Need for workers causing assisted living homes to limit new residents

A shortage of workers is causing Minnesota’s nursing homes to place limits on the amount of residents they will admit, a new study shows.

Long-Term Care Imperative, a collaboration of the state’s two largest long-term care associations, says there are currently more than 23,000 direct care positions open across the state. Those openings have caused 69% of nursing homes and 29% of assisted living centers to limit the amount of new residents they can take in. 

The data comes from a study they conducted of 300 senior care providers in Minnesota. 

The job shortages are across of wide variety of roles, including Certified Nursing Assistants, Registered Nurses, as well as laundry and food service workers.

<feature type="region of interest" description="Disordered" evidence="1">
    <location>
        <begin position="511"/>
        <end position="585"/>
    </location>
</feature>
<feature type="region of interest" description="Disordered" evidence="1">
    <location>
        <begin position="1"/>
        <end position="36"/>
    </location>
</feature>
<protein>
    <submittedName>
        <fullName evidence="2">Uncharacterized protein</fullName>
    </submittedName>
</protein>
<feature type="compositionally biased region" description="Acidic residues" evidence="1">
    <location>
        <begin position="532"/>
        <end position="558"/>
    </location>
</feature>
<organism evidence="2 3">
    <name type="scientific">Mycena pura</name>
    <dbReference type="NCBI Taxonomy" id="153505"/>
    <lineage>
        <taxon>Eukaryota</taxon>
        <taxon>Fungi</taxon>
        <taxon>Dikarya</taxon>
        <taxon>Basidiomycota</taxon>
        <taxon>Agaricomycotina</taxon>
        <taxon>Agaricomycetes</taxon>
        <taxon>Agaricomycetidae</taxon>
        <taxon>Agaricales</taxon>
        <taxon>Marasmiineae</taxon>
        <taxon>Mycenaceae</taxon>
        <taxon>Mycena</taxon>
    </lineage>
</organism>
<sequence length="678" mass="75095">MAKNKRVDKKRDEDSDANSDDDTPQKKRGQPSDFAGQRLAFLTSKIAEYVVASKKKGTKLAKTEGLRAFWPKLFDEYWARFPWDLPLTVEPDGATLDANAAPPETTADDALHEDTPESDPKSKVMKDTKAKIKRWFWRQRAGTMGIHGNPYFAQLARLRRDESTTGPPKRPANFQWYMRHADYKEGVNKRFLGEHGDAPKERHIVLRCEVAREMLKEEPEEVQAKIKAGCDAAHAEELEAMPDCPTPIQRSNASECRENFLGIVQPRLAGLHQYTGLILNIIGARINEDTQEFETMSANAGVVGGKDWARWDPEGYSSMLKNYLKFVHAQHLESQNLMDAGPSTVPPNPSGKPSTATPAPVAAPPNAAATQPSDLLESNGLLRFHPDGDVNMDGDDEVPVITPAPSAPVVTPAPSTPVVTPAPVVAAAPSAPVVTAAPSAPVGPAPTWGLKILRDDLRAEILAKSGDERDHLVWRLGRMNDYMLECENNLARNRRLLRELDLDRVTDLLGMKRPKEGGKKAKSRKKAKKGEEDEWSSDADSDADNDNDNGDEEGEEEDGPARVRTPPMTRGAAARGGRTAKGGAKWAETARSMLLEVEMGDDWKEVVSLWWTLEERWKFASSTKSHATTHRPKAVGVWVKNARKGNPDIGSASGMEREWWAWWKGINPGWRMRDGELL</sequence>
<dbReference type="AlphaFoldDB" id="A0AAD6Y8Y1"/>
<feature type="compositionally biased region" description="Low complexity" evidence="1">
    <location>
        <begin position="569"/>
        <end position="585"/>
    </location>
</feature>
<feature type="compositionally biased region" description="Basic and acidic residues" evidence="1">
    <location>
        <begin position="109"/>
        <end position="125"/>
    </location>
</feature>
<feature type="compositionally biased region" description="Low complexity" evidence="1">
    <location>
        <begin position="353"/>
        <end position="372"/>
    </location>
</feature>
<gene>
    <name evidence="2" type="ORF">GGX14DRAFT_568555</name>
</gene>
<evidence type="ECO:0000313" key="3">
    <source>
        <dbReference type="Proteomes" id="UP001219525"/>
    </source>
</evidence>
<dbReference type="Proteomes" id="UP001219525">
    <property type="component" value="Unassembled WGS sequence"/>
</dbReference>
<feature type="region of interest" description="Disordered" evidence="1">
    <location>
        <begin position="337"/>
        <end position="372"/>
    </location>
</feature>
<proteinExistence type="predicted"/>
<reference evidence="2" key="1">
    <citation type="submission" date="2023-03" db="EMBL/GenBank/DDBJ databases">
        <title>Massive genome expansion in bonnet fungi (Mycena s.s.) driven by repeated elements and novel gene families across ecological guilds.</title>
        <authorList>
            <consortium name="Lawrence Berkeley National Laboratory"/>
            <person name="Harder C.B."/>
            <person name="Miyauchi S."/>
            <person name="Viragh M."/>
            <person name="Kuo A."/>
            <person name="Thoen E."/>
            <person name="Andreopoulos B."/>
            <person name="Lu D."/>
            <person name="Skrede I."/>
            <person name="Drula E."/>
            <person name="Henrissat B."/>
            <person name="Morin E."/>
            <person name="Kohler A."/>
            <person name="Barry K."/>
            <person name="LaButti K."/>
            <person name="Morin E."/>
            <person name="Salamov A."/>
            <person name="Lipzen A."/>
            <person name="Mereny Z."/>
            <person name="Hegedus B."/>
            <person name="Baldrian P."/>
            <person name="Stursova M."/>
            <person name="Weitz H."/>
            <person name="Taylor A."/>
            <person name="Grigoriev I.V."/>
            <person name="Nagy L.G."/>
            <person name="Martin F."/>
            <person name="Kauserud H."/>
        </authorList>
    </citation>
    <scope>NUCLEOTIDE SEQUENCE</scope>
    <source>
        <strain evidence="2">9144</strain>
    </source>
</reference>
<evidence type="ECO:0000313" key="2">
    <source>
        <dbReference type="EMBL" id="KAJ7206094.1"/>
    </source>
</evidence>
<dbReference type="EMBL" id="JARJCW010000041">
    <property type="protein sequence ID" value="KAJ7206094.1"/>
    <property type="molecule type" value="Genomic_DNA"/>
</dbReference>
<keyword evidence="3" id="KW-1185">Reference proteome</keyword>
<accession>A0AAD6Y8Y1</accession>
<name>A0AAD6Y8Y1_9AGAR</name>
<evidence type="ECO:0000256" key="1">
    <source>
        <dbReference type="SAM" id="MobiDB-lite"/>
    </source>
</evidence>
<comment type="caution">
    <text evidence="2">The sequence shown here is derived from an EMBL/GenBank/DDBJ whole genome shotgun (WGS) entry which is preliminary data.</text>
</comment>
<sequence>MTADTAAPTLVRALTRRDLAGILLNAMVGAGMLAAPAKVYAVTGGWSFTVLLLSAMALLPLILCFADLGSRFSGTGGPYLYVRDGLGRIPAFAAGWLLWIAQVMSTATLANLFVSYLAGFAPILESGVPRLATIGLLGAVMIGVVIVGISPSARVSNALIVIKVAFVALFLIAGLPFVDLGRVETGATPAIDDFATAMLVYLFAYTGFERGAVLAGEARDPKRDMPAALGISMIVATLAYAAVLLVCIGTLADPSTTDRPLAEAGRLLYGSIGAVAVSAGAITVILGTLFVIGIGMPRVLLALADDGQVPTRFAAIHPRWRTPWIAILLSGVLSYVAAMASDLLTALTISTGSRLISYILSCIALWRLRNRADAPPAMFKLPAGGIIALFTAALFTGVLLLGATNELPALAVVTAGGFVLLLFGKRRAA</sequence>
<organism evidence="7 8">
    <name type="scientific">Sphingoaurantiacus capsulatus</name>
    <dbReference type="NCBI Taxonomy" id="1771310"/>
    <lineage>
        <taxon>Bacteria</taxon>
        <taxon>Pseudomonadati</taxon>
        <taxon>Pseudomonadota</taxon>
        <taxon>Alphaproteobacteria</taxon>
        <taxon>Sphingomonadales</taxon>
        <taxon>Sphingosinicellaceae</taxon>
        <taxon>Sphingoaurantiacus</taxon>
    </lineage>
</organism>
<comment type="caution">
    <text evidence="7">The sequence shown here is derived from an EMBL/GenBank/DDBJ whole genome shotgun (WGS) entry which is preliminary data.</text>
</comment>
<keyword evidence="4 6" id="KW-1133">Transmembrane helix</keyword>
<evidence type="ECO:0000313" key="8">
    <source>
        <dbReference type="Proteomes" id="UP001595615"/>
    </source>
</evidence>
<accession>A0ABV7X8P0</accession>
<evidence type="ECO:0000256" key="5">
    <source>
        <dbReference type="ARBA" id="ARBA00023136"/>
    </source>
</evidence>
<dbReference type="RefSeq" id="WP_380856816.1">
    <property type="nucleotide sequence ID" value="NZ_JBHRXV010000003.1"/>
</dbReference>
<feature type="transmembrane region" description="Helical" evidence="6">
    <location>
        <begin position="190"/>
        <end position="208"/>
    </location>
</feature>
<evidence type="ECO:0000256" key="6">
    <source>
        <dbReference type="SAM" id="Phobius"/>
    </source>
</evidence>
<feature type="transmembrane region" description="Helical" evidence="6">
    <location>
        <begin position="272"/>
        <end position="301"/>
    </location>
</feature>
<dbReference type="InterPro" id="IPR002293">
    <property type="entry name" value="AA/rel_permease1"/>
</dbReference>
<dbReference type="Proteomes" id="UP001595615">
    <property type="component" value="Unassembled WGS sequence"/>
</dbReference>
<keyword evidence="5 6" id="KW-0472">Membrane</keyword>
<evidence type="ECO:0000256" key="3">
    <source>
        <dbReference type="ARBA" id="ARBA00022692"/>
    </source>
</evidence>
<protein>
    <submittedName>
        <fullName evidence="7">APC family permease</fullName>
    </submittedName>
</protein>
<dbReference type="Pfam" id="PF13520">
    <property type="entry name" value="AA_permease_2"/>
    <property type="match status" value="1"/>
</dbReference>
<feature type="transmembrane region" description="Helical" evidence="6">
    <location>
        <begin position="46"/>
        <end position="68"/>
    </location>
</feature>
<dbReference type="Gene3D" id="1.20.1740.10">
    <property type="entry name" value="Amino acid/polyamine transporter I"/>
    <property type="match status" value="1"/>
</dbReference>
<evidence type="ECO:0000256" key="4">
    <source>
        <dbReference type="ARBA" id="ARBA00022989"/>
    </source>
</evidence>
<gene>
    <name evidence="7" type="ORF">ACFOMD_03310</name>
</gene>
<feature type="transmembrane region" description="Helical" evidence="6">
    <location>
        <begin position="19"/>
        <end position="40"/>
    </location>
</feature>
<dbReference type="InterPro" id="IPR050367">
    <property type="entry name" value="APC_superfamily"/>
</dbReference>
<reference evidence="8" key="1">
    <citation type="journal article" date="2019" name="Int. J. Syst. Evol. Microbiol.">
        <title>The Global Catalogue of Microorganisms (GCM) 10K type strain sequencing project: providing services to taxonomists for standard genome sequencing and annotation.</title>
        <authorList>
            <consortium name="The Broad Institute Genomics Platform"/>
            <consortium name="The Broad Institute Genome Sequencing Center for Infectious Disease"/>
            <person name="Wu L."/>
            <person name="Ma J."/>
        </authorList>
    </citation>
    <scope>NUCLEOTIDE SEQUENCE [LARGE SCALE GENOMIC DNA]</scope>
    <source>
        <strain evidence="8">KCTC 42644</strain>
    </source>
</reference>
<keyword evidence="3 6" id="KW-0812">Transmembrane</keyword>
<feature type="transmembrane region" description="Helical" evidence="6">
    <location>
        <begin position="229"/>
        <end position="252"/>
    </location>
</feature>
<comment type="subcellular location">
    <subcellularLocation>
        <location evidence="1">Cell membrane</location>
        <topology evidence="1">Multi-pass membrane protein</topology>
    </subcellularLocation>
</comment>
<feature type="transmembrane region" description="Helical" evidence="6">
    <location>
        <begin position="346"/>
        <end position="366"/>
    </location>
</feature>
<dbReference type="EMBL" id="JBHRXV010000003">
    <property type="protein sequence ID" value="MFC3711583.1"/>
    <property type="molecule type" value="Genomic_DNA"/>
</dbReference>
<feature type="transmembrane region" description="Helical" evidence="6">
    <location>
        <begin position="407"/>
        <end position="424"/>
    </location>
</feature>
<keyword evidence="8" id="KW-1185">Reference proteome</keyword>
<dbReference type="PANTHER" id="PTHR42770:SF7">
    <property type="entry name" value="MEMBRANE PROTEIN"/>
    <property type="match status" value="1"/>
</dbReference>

The study also says that nursing homes across the state all showed a double-digit percentage of unfilled positions for direct care workers and that 25% of direct care and nurse practitioner positions in the metro are currently unfilled. 

"The data on open positions and staff retention confirms that a growing number of elderly Minnesotans will not receive the care they need in our settings, and families will be limited in their choices when they most need our services.  State leaders need to step forward with both emergency action and long-term solutions to help attract and retain workers in the profession of senior care," Patti Cullen, CEO of Care Providers of Minnesota said in a statement.